Here in America, the decision is supposed to be left up to the states, and it still is, however, the Federal Government, in it's infinite wisdom of knowing what's best for the people it serves, has decided that the legal age is 21, and if the states go lower than that then they don't get 10% of their highway funds.

The rationality behind this is that an 18 year old isn't mature enough to make a decision regarding alcohol. They say that our brains aren't fully developed until we're 25. The truth of the matter is that a rat's brain isn't full developed until the human age of 25.

The video points out things that 18 year olds can legally do: take out loans, get credit cards, serve on a jury (which could mean deciding whether someone else lives or dies in some states) vote for our elected officials (basically voting for people who can decide if a lot of people live or die) and 18 year olds are deemed mature enough to decide for themselves if they fight on behalf of our country to protect our freedom. They've found that 18 year olds are mature enough to decide whether or not they can risk their own life for a cause of someone else's choosing.

By all logic, anyone who is considered mature enough to make any of those life altering decisions should be mature enough to make a decision about whether or not they want to drink alcohol.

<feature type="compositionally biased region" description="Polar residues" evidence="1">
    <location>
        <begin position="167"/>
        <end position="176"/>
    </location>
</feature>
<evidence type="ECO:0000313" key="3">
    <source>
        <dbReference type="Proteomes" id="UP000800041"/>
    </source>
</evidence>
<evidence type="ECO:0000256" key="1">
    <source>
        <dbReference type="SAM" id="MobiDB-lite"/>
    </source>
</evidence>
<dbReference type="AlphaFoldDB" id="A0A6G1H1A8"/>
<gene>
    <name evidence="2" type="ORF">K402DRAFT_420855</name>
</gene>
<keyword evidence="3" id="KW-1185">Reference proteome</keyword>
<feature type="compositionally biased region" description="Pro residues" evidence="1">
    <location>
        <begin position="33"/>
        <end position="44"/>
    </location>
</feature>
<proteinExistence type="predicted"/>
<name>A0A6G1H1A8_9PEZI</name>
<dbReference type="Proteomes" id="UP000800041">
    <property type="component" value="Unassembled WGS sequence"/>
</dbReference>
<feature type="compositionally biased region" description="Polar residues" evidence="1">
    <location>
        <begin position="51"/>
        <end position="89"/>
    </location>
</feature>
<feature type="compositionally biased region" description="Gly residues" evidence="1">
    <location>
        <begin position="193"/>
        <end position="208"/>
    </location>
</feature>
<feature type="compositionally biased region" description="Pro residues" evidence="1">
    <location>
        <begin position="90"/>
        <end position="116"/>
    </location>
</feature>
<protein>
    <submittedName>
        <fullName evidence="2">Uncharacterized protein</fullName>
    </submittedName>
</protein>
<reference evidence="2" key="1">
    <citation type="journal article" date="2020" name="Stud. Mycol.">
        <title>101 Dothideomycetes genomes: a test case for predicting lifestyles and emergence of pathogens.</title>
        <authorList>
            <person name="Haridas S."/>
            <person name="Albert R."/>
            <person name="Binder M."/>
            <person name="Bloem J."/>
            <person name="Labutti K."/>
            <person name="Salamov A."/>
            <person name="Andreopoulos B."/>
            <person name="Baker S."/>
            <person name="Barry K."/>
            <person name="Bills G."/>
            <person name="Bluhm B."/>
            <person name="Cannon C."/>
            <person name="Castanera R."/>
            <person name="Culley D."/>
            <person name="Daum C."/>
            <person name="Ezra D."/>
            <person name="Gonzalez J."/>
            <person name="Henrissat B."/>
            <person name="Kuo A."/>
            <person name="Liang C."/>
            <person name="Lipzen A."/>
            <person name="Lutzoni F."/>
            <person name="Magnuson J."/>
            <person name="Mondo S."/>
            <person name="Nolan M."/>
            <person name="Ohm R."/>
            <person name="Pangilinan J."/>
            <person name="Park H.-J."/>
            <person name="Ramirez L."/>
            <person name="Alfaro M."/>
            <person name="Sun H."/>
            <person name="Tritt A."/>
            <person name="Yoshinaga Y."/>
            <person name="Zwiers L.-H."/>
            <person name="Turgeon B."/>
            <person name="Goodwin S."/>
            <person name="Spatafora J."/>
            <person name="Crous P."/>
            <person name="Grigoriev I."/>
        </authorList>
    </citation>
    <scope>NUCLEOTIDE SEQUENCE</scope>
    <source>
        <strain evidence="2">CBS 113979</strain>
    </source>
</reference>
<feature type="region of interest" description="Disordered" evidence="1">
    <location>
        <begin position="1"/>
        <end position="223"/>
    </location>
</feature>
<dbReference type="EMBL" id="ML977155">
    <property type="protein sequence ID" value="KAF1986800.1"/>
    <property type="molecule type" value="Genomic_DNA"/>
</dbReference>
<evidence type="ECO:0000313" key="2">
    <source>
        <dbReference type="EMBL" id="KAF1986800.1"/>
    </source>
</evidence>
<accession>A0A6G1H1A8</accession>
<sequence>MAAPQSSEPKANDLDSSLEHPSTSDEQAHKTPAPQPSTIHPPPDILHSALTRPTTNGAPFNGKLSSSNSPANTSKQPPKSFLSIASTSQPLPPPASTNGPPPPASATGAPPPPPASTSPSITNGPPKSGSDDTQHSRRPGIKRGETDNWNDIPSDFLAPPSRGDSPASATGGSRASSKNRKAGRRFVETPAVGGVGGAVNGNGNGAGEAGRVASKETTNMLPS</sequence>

Something I have yet to come across though, is any drinking establishment which won't serve alcohol to a member of the military who is under 21. Frankly, I think that at the least legislation should be passed which lowers the drinking for anyone who is actively serving in our military, since they feel they can't lower the drinking age for everyone.

Tuesday, November 23, 2010

TSA: Even More

Okay, so first, we have the guy from Mythbusters Adam Savage talking about the Full Body Scanners. Skip ahead to about 1:06 to get past all the wooing.

The TSA claims that these image devices enhance security, and miss two razor blades? Thank God that Adam isn't a terrorist, or we would have heard about that on the news, likely another report about how the passengers stopped the terrorist. I've heard of other incidents where people have gotten past security with knives, though I haven't been able to find those articles, so that may just be rumor.

In more recent news, in an attempt avoid being groped again, and not wanting to be subjected to the Full Body Scanner (for an unmentioned reason, I'm guessing either the health risk or the potential for having the images saved.), a man stripped down to his underwear making it evident that he could not possibly be carrying anything dangerous. The TSA's response?

A TSA supervisor and San Diego Harbor Police asked Wolynak to put his clothes back on "so he could be properly patted down," says his attorney.

Apparently, as shown by first Adam Savage, and now Sam Wolynak, attention to detail, common sense, and good eye sight are not required to do this job.

Potentially more troubling, Wolynak and his friends who were with him, were also charged with illegally recording the events that transpired within San Diego County Regional Airport. Troubling to me, because these recordings are the only way for us to protect ourselves and prove what events actually transpired.

The TSA says that of the over 28 million passengers, they've only received complaints from about 700 of them. Completely overlooking the fact that 28 million passengers weren't subjected to the full body screenings, only a very small percentage of them. They then go on to proclaim that for the most part, people choose the full body scans rather than the pat downs.